/home/user_id/public_html $ Ls -a
4 drwxr-xr-x 2 user_id usr 4096 Jun 7 13:12 ./
8 drwxr-xr-x 3 user_id usr 8192 Jun 28 12:02 ../
4 -rwxr--r-- 1 user_id usr 2438 Jun 10 1998 home.html
4 drwxr-xr-x 2 user_id usr 4096 Jun 7 13:12 pals/
4 drwxr-xr-x 2 user_id usr 4096 May 14 16:35 swimteam/
4 -rwxr-xr-x 1 user_id usr 483 Jun 10 1998 test.cgi*

Note that there is no .htaccess file at the public_html level. Any visitor can use or view the files "home.html" and "test.cgi". The .htaccess files are now going to be in their respective subdirectories whose listings might appear thus:

/home/user_id/public_html $ cd pals
/home/user_id/public_html/pals $ Ls -a
4 drwxr-xr-x 2 user_id usr 4096 Jun 7 13:12 ./
8 drwxr-xr-x 3 user_id usr 8192 Jun 28 12:02 ../
4 -rwxr--r-- 1 user_id usr 135 Oct 11 1999 .htaccess
4 -rwxr--r-- 1 user_id usr 2438 Jun 10 1998 home.html
4 -rwxr--r-- 1 user_id usr 2438 Oct 11 1999 club.html
4 -rwxr-xr-x 1 user_id usr 483 Jun 7 13:12 test.cgi*
/home/user_id/public_html/pals $ cd ../swimteam
/home/user_id/public_html/swimteam $ Ls -a
4 drwxr-xr-x 2 user_id usr 4096 May 14 16:35 ./
8 drwxr-xr-x 3 user_id usr 8192 Jun 28 12:02 ../
4 -rwxr--r-- 1 user_id usr 135 Jan 28 10:12 .htaccess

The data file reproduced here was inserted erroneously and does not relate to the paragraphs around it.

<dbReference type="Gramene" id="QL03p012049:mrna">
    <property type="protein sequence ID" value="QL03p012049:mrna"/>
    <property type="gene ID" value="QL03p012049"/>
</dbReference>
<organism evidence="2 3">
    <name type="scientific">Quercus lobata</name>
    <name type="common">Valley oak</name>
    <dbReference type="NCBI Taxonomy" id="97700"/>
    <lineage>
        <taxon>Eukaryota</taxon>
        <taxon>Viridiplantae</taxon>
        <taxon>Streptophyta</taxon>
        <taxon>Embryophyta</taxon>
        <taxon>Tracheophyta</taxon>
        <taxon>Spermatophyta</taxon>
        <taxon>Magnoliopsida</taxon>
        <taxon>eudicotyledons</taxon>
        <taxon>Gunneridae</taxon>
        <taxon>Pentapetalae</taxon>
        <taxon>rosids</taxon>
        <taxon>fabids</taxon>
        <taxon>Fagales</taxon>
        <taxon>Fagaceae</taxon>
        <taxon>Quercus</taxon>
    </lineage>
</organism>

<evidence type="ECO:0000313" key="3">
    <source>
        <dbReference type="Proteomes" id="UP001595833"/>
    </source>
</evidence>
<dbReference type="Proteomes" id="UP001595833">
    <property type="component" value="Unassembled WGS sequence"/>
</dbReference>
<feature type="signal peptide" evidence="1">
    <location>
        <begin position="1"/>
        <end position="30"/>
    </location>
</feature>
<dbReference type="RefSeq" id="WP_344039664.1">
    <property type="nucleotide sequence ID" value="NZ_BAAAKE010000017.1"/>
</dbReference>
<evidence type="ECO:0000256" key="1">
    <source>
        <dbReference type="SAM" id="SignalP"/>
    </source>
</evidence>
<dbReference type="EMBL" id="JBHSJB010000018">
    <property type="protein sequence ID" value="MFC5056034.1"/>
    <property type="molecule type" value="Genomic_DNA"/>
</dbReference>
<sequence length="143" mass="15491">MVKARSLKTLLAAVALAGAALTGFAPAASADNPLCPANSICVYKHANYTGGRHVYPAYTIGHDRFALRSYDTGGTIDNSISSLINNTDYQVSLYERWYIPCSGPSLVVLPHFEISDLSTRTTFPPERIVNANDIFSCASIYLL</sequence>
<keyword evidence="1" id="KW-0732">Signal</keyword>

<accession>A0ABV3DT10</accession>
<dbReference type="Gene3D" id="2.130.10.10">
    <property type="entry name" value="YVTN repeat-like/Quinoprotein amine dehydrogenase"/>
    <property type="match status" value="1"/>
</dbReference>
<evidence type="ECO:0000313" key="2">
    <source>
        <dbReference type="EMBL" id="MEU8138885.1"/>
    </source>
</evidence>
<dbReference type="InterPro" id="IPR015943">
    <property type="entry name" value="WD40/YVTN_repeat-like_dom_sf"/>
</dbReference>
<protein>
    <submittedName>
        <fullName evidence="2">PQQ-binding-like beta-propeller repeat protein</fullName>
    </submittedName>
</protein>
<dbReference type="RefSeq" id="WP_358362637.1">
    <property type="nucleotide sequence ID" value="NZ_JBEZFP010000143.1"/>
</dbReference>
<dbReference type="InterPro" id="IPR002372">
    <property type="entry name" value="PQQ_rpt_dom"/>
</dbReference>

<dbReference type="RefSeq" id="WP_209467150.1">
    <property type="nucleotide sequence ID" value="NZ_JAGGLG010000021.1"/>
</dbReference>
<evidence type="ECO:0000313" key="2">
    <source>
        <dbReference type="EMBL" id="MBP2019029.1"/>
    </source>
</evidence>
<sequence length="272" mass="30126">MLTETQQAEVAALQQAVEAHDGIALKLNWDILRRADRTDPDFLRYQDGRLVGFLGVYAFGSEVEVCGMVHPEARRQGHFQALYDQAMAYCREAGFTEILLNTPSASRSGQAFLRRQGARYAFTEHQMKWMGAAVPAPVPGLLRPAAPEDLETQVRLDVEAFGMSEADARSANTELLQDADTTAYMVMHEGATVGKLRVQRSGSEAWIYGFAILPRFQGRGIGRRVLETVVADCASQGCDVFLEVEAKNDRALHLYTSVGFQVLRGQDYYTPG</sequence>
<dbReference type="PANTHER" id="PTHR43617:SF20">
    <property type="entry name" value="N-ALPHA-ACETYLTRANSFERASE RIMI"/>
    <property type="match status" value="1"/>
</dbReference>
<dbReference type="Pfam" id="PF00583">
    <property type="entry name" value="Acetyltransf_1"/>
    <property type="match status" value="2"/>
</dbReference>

4 -rwxr--r-- 1 user_id usr 2438 Jan 20 09:48 home.html
4 -rwxr--r-- 1 user_id usr 2438 May 14 16:35 schedule.html
4 -rwxr-xr-x 1 user_id usr 483 Mar 5 08:03 test.cgi*

What text is in the .htaccess file? There are several "authorization types" that must be named so that http protocol connections know where to and how to protect your files.

Example 1 Allow ONLY users whose connections come from the ".cs.odu.edu" domain. The file /home/user_id/public_html/.htaccess contains the following attributes:

AuthUserFile /home/user_id/.htpasswd
AuthGroupFile /dev/null
AuthName AllowFromCSODU
AuthType Basic
order deny,allow
deny from all
allow from .cs.odu.edu

Note that the first action is to deny everyone, but continue to check and, if the address contains ".cs.odu.edu", to allow access.

Example 2 Allow ONLY users who know the "friend/mybuddy" pair to access the files in /home/user_id/public_html/pals. The .htaccess file.in the public_html/pals directory.needs these attributes:

AuthUserFile /home/user_id/.htpasswd
AuthGroupFile /dev/null
AuthName ExampleAllowFriends
AuthType Basic
require user friend

Note that there is nothing magic about AuthName. This is just an "identifier" that helps the reader to know what the purpose of the .htaccess file is.

These examples rely on the information in the authorization file named ".htpasswd". When a person clicks on a URL in the swimteam subdirectory, a window pops up with two text fields - one in which to type the login, the other in which to type the password.